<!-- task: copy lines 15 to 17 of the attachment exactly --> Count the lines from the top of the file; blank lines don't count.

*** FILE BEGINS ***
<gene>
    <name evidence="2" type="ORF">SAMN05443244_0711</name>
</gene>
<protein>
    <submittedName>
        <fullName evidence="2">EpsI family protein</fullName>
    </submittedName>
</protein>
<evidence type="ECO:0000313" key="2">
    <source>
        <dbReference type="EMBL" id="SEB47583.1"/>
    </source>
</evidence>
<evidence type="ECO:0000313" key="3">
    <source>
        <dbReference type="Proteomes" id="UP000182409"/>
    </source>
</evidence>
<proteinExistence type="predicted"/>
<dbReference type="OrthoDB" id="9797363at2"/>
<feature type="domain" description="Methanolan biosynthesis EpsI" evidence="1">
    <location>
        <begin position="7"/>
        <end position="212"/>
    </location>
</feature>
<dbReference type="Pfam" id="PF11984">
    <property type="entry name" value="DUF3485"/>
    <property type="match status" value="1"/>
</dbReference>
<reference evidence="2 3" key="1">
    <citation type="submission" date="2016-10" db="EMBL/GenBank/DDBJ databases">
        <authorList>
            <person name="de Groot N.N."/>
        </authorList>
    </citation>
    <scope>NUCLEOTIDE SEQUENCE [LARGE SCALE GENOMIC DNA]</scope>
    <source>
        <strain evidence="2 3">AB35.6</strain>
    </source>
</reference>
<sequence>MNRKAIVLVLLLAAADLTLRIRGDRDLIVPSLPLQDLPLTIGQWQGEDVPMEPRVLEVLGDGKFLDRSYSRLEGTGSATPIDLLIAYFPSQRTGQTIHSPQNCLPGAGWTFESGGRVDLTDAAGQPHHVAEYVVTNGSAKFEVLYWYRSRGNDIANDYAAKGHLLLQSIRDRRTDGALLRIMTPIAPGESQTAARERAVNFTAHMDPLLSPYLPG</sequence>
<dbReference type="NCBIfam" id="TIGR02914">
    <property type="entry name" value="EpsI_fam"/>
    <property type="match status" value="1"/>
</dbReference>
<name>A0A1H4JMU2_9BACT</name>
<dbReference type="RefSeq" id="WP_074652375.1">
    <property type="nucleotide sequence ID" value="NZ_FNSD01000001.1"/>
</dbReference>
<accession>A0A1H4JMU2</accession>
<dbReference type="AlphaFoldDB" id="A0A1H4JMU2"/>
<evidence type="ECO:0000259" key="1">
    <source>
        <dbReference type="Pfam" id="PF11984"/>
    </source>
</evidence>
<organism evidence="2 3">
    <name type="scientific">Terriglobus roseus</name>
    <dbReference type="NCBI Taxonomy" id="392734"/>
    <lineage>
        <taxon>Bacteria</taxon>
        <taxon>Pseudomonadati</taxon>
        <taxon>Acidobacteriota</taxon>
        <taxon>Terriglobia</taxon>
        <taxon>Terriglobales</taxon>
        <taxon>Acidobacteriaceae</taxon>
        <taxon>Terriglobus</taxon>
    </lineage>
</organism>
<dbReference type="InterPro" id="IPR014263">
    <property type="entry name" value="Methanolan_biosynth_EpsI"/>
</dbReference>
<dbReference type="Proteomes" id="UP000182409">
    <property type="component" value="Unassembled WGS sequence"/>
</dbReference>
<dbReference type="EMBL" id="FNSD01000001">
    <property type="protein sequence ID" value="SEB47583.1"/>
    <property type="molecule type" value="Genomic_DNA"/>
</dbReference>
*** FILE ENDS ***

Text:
    <source>
        <dbReference type="Proteomes" id="UP000182409"/>
    </source>